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What Public Relations and Fundraising Managers Do About this section

public relations managers image
Public relations and fundraising managers plan an organization’s communication with the public, including consumers, investors, and media outlets.

Public relations managers plan and direct the creation of material that will enhance the public image of their employer or client. Fundraising managers coordinate campaigns that bring in donations for their organization.

Duties

Public relations managers typically do the following:

  • Develop their organization’s or client’s corporate image and identity
  • Identify audiences and determine the best way to reach them
  • Designate an appropriate spokesperson or information source for media inquiries
  • Help clients communicate effectively with the public
  • Write press releases and prepare information for the media
  • Assist and inform an organization’s executives and spokespeople
  • Devise advertising and promotion programs
  • Assign, supervise, and review the activities of staff

Fundraising managers typically do the following:

  • Develop and carry out fundraising strategies
  • Identify and contact potential donors
  • Create and plan different events that can generate donations
  • Meet face-to-face with donors
  • Apply for grants
  • Manage progress toward achieving an organization’s fundraising goals
  • Assign, supervise, and review the activities of staff

Public relations managers review press releases and sponsor corporate events to help maintain and improve the image of their organization or client.

Public relations managers help clarify their organization’s point of view to its main audience through media releases and interviews. They monitor social, economic, and political trends that might affect their organization, and they recommend ways to enhance the firm’s image on the basis of those trends. For example, in response to concern about damage to the environment, the public relations manager for an oil company may create a campaign to publicize its efforts to develop cleaner fuels.

In large organizations, public relations managers often supervise a staff of public relations specialists. They also work with advertising, promotions, and marketing managers to ensure that advertising campaigns are compatible with the image the company or client is trying to portray. For example, if a firm decides to emphasize its appeal to a certain group, such as young people, the public relations manager needs to make sure that current advertisements are well received by that group.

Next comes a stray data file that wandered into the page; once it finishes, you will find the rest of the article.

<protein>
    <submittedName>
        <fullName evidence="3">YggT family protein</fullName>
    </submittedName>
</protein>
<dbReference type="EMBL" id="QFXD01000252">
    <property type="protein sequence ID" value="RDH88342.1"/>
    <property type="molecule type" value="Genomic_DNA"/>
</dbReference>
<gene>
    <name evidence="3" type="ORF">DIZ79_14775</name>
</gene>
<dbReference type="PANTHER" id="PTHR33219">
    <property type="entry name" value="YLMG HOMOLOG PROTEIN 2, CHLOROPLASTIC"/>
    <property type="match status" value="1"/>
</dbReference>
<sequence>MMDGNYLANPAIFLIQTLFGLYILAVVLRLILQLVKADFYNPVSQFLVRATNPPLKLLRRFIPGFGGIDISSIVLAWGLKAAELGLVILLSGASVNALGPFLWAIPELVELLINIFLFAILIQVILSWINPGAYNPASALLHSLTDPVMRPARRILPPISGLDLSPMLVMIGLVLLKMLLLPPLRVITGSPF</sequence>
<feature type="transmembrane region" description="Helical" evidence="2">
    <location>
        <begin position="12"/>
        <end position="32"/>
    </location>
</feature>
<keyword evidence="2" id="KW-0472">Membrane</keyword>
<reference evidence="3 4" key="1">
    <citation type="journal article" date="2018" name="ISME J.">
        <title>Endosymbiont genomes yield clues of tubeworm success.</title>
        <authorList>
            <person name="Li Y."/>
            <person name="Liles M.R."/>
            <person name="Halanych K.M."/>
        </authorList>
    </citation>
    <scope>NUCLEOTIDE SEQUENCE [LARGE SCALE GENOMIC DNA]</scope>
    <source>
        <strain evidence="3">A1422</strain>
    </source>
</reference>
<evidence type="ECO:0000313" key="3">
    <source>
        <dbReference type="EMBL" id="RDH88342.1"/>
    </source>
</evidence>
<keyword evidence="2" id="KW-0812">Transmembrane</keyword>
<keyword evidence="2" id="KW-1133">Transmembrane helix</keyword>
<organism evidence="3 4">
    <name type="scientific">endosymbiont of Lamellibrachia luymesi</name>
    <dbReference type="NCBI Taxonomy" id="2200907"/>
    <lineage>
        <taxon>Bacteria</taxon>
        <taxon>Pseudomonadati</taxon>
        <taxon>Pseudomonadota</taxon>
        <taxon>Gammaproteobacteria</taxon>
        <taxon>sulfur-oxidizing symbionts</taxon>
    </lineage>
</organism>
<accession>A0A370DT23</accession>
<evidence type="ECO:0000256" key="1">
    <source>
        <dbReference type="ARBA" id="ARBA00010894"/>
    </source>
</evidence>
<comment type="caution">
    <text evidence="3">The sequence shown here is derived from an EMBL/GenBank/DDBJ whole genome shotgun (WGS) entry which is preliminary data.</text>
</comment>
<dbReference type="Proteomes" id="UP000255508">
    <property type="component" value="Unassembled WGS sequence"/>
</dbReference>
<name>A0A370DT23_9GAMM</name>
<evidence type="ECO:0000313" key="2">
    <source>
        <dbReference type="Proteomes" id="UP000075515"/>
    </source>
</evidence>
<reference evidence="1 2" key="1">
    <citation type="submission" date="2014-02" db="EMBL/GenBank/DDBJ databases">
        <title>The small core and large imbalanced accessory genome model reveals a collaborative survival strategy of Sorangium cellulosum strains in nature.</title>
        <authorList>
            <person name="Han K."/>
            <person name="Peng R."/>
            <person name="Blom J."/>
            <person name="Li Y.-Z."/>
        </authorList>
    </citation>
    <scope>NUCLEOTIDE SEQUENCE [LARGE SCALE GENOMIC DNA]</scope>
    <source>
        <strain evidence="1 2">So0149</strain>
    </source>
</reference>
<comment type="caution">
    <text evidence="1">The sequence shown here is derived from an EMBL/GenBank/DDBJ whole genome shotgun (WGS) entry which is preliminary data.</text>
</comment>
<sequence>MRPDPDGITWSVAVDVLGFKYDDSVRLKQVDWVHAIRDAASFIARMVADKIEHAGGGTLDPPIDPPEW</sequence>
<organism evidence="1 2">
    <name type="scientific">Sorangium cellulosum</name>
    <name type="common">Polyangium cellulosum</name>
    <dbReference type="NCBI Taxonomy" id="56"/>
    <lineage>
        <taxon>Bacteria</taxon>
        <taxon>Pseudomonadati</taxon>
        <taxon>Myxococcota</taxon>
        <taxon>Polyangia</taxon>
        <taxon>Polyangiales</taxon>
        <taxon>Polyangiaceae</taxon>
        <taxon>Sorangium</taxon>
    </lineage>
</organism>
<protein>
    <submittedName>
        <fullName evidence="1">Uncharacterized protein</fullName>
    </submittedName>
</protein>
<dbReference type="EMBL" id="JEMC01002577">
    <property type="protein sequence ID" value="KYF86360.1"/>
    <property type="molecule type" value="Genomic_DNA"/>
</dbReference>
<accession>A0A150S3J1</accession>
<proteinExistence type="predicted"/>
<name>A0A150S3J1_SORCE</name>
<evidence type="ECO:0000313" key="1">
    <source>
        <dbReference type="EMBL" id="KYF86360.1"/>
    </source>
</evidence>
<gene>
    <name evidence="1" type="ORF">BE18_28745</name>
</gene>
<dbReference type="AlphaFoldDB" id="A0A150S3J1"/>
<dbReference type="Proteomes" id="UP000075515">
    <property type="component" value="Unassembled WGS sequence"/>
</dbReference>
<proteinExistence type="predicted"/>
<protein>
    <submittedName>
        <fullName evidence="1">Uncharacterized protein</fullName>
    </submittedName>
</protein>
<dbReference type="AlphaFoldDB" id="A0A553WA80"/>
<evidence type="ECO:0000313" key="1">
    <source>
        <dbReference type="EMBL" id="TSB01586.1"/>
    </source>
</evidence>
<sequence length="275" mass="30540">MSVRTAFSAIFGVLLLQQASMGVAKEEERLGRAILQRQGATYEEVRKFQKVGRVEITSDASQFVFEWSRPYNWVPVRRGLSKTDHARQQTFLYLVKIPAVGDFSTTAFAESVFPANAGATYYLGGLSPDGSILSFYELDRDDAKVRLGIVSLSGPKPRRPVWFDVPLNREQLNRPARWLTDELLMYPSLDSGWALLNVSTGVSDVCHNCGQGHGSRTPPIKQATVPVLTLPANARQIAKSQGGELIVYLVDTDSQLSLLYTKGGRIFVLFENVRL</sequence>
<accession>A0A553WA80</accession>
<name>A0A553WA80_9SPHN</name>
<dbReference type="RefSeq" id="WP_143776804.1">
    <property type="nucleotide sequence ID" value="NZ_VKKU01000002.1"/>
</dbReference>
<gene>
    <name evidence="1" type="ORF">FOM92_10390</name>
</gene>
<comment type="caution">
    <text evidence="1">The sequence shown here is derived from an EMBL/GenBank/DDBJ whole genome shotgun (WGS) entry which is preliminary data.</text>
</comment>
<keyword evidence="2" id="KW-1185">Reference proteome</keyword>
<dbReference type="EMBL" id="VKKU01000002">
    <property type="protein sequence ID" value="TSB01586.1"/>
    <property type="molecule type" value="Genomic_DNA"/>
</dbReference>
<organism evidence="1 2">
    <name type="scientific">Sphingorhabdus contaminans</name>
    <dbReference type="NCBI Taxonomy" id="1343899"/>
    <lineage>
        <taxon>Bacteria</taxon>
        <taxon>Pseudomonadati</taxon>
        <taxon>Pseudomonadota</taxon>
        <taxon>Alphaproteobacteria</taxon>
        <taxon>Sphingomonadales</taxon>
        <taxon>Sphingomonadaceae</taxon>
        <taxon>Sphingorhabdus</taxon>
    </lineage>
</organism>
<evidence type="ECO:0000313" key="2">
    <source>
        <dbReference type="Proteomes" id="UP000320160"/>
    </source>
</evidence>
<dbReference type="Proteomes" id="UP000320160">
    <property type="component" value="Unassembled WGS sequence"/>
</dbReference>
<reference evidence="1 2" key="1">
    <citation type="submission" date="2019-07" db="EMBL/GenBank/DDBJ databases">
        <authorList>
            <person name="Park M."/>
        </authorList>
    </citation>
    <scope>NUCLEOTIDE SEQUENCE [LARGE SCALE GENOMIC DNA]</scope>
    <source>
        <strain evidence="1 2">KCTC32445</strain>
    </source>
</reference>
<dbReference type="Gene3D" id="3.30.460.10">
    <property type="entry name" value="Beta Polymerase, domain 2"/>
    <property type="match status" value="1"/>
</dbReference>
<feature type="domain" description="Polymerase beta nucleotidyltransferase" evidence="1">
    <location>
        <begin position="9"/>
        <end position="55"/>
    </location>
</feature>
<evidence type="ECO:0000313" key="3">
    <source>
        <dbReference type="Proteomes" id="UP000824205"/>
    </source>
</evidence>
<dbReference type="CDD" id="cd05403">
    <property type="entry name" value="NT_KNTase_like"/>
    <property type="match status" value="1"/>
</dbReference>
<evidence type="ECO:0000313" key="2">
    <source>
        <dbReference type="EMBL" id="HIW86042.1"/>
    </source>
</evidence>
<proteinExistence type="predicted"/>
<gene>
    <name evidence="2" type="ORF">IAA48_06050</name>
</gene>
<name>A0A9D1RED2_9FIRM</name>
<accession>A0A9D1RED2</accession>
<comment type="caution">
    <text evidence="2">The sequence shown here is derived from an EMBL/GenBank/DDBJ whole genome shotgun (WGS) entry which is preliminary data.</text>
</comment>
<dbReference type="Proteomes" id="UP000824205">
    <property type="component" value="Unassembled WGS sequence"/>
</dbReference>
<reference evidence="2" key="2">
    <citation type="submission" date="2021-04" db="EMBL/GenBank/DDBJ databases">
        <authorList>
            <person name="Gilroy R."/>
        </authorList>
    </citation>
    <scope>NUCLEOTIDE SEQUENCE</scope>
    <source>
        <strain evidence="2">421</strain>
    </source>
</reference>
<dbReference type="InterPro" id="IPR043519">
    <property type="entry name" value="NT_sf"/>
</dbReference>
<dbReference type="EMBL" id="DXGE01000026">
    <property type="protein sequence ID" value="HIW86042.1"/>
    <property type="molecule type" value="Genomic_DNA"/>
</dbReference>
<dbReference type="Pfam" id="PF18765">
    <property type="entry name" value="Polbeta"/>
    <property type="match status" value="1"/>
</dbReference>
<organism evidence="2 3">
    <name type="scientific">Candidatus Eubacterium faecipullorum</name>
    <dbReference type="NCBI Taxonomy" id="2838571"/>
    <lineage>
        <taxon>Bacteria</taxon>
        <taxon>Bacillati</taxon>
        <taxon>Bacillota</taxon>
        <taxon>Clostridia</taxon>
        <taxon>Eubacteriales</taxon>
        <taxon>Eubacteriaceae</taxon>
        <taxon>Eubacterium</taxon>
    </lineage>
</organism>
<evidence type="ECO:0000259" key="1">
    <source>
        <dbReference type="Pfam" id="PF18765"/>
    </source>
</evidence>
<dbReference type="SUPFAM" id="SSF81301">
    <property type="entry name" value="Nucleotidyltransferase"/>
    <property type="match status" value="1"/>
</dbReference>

In addition, public relations managers may handle internal communications, such as company newsletters, and may help financial managers produce an organization’s reports. They may also draft speeches, arrange interviews, and maintain other forms of public contact to help the organization’s top executives.

Public relations managers must be able to work well with many types of specialists. In some cases, the information they write has legal consequences. As a result, they must work with the company’s or client's lawyers to be sure that the information they release is both legally accurate and clear to the public.

Fundraising managers oversee campaigns and events intended to bring in donations for their organization. Many organizations that hire fundraising workers rely heavily on the donations they gather in order to run their operations.

Fundraising managers usually decide which fundraising techniques are necessary in a certain situation. Common techniques include annual campaigns, capital campaigns, planned giving, and soliciting for major gifts. Social media has created another avenue for fundraising managers to connect with potential donors and to spread their organization’s message.

Those who work on annual campaigns focus heavily on contacting donors who have given in the past to request that they give again. Finding new contacts for future donations is also part of a successful annual campaign.

In contrast, fundraising managers who work on capital campaigns generally focus on raising money over a short time period for a specific project, such as the construction of a new building at a university.